Find and Replace Ctrl+H
Paste Ctrl+V
Cut Ctrl+X
Repeat Ctrl+Y
Undo Ctrl+Z
Copy formula from cell above Ctrl+'
Copy value from cell above Ctrl+Shift+"
Paste clipboard Shift+Insert
Repeat last action (formatting included) F4
Enter Extend Mode F8


Open Format settings Ctrl+1
Bold selected cells Ctrl+B
Italic selected cells Ctrl+I
Underline selected cells Ctrl+U
Strikethrough selected cells Ctrl+5
Insert hyperlink Ctrl+K
Underline selected cells Ctrl+U
Apply comma formatting Ctrl+Shift+!
Apply currency formatting Ctrl+Shift+$
Apply date formatting Ctrl+Shift+#
Apply percentage formatting Ctrl+Shift+%
Apply exponential formatting Ctrl+Shift+^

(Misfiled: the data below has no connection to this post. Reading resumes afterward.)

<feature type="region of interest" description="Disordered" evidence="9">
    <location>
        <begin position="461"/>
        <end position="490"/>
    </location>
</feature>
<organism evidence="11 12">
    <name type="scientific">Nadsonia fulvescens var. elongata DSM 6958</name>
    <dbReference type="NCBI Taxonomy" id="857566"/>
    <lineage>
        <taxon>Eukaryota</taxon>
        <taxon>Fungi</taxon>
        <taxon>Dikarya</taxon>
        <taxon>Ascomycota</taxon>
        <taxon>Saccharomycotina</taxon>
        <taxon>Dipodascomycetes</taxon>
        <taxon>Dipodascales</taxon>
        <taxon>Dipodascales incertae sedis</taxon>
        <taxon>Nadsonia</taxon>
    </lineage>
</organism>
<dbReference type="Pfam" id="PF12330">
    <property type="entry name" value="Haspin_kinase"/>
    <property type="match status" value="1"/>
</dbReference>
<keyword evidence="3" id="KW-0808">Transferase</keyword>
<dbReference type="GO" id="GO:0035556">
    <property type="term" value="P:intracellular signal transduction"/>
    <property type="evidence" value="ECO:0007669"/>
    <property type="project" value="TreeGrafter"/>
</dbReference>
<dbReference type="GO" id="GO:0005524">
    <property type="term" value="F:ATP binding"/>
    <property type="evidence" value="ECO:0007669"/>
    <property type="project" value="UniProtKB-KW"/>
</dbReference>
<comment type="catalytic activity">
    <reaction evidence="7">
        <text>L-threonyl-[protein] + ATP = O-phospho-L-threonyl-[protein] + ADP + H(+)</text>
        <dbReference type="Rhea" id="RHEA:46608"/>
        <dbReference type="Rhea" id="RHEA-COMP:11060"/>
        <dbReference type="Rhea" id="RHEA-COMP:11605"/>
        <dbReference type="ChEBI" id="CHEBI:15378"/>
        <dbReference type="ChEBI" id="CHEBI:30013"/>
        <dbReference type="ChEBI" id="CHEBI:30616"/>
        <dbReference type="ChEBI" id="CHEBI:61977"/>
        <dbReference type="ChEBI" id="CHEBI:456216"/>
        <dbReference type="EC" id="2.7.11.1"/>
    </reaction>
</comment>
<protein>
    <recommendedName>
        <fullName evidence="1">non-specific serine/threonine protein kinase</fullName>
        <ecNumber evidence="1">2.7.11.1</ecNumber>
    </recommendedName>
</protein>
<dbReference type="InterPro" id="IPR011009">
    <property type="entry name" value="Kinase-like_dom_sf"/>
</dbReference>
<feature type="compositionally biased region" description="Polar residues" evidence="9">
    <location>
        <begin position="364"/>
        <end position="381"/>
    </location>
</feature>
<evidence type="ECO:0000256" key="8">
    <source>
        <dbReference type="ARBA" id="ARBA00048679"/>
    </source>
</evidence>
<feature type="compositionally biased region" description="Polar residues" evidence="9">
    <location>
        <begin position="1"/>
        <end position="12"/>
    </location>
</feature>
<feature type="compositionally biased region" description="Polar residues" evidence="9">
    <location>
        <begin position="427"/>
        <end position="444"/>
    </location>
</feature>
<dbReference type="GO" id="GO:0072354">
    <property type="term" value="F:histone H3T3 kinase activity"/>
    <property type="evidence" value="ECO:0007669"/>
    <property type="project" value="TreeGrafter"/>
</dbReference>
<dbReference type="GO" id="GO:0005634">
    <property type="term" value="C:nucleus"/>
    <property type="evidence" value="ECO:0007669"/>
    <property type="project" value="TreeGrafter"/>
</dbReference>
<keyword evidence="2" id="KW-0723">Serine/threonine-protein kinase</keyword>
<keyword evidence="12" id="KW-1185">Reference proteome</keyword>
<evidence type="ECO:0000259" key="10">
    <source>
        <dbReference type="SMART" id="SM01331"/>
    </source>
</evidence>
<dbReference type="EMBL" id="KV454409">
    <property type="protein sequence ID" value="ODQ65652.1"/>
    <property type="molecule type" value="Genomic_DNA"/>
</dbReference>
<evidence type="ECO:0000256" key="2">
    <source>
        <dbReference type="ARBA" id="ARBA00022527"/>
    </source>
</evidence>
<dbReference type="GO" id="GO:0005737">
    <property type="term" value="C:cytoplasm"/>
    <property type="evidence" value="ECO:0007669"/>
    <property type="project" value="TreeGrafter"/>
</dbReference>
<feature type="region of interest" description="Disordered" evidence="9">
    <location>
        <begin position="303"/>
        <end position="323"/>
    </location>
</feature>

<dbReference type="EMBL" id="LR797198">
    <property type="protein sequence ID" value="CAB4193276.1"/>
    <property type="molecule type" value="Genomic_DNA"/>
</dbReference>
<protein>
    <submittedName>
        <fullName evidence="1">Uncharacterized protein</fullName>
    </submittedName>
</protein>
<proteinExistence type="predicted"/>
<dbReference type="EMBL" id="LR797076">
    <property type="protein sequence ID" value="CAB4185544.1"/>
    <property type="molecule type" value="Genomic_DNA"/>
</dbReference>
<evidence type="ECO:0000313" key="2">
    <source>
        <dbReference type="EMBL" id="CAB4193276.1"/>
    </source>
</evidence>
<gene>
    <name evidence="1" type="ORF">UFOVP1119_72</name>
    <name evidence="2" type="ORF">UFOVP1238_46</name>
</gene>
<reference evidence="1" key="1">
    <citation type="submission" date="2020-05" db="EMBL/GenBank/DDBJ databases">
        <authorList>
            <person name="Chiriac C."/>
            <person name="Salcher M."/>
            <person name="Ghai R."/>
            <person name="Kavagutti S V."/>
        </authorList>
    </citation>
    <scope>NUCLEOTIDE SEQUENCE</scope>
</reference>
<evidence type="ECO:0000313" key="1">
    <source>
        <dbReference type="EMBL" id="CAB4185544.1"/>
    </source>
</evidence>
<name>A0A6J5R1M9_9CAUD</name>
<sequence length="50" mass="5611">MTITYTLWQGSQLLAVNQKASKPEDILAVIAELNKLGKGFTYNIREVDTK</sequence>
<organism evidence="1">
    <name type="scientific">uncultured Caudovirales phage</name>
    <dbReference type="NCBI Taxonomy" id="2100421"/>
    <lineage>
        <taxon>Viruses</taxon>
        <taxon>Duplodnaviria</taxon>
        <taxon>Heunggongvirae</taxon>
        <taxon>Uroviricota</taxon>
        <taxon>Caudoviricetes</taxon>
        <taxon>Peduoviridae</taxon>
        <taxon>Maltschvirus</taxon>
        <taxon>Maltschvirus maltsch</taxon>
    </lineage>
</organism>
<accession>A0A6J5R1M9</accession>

Border selected cells Ctrl+Shift+&
Remove border Ctrl+Shift+_
Change Font Family Ctrl+Shift+F
Change Font Size Ctrl+Shift+P

Selecting / Moving

Select Used Range of Active Worksheet Ctrl+A
Go to a certain cell/address Ctrl+G
Move to A1 Ctrl+Home
Move to last cell on Active Worksheet Ctrl+End
Switch between open Excel files Ctrl+Tab
Select array containing active cell (array formular) Ctrl+/
Select cells with static value in selection Ctrl+\
Select cells referenced by formula in selection Ctrl+[
Select cells referencing Active cell Ctrl+]
Select cells referenced selection Ctrl+Shift+{
Select cells which contain formulas that directly or indirectly reference the active cell Ctrl+Shift+}
Select cells in column not matching formula or value in Active cell Ctrl+Shift+|
Select entire Column Ctrl+Spacebar
Select entire Worksheet Ctrl+Shift+Spacebar
Select cells containing comments Ctrl+Shift+O

Data & Formulas